9

Optimizing global Combat Logistics Force support for sea base operations

DeGrange, Walter C. 03 1900 (has links)
Approved for public release, distribution is unlimited / The Navy has to choose the number of, and designs for, ships in the Combat Logistics Force (CLF), and then plan how to use them to provide logistical support to our Carrier Strike Groups, Expeditionary Strike Groups, and Seabasing platforms engaged in any variety of worldwide conflicts. CLF ships are very expensive to build and equip and our budget is limited --- we need to make sure the ships we buy and the way we integrate these with our CLF fleet can continue to provide the flexible support our Navy requires. We introduce a decision support tool using a global sea route and resupply base model, and a daily time resolution optimization of CLF ship activities to support any complete, worldwide scenario. Our result is an optimal, face-valid daily operational logistics plan - a schedule of evolutions for each available CLF ship. We discover exactly how to use CLF ships to support a notional, but particularly relevant, preemptive combat scenario with follow-on humanitarian assistance missions. Finally, we study how changing CLF ship numbers and missions can enhance operational effectiveness. / Lieutenant Commander, United States Navy
10

Two-stage combinatorial optimization framework for air traffic flow management under constrained capacity

Kim, Bosung 08 June 2015 (has links)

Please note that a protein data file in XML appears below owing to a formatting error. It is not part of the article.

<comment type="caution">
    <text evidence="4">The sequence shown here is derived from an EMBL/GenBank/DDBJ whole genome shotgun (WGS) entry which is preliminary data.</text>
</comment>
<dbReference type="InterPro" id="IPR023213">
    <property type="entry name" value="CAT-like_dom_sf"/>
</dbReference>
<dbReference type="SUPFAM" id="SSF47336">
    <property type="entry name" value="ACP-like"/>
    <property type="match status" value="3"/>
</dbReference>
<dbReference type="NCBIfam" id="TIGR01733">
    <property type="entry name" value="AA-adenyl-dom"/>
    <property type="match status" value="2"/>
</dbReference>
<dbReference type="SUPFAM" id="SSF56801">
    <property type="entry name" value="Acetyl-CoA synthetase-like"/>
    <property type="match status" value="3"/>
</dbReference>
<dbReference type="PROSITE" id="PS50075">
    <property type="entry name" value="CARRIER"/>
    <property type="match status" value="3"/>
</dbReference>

Air traffic flow management is a critical component of air transport operations because at some point in time, often very frequently, one of more of the critical resources in the air transportation network has significantly reduced capacity, resulting in congestion and delay for airlines and other entities and individuals who use the network. Typically, these “bottlenecks” are noticed at a given airport or terminal area, but they also occur in en route airspace. The two-stage combinatorial optimization framework for air traffic flow management under constrained capacity that is presented in this thesis, represents a important step towards the full consideration of the combinatorial nature of air traffic flow management decision that is often ignored or dealt with via priority-based schemes. It also illustrates the similarities between two traffic flow management problems that heretofore were considered to be quite distinct. The runway systems at major airports are highly constrained resources. From the perspective of arrivals, unnecessary delays and emissions may occur during peak periods when one or more runways at an airport are in great demand while other runways at the same airport are operating under their capacity. The primary cause of this imbalance in runway utilization is that the traffic flow into and out of the terminal areas is asymmetric (as a result of airline scheduling practices), and arrivals are typically assigned to the runway nearest the fix through which they enter the terminal areas. From the perspective of departures, delays and emissions occur because arrivals take precedence over departures with regard to the utilization of runways (despite the absence of binding safety constraints), and because arrival trajectories often include level segments that ensure “procedural separation” from arriving traffic while planes are not allowed to climb unrestricted along the most direct path to their destination. Similar to the runway systems, the terminal radar approach control facilities (TRACON) boundary fixes are also constrained resources of the terminal airspace. Because some arrival traffic from different airports merges at an arrival fix, a queue for the terminal areas generally starts to form at the arrival fix, which are caused by delays due to heavy arriving traffic streams. The arrivals must then absorb these delays by path stretching and adjusting their speed, resulting in unplanned fuel consumption. However, these delays are often not distributed evenly. As a result, some arrival fixes experience severe delays while, similar to the runway systems, the other arrival fixes might experience no delays at all. The goal of this thesis is to develop a combined optimization approach for terminal airspace flow management that assigns a TRACON boundary fix and a runway to each flight while minimizing the required fuel burn and emissions. The approach lessens the severity of terminal capacity shortage caused by and imbalance of traffic demand by shunting flights from current positions to alternate runways. This is done by considering every possible path combination. To attempt to solve the congestion of the terminal airspace at both runways and arrival fixes, this research focuses on two sequential optimizations. The fix assignments are dealt with by considering, simultaneously, the capacity constraints of fixes and runways as well as the fuel consumption and emissions of each flight. The research also develops runway assignments with runway scheduling such that the total emissions produced in the terminal area and on the airport surface are minimized. The two-stage sequential framework is also extended to en route airspace. When en route airspace loses its capacity for any reason, e.g. severe weather condition, air traffic controllers and flight operators plan flight schedules together based on the given capacity limit, thereby maximizing en route throughput and minimizing flight operators' costs. However, the current methods have limitations due to the lacks of consideration of the combinatorial nature of air traffic flow management decision. One of the initial attempts to overcome these limitations is the Collaborative Trajectory Options Program (CTOP), which will be initiated soon by the Federal Aviation Administration (FAA). The developed two-stage combinatorial optimization framework fits this CTOP perfectly from the flight operator's perspective. The first stage is used to find an optimal slot allocation for flights under satisfying the ration by schedule (RBS) algorithm of the FAA. To solve the formulated first stage problem efficiently, two different solution methodologies, a heuristic algorithm and a modified branch and bound algorithm, are presented. Then, flights are assigned to the resulting optimized slots in the second stage so as to minimize the flight operator's costs.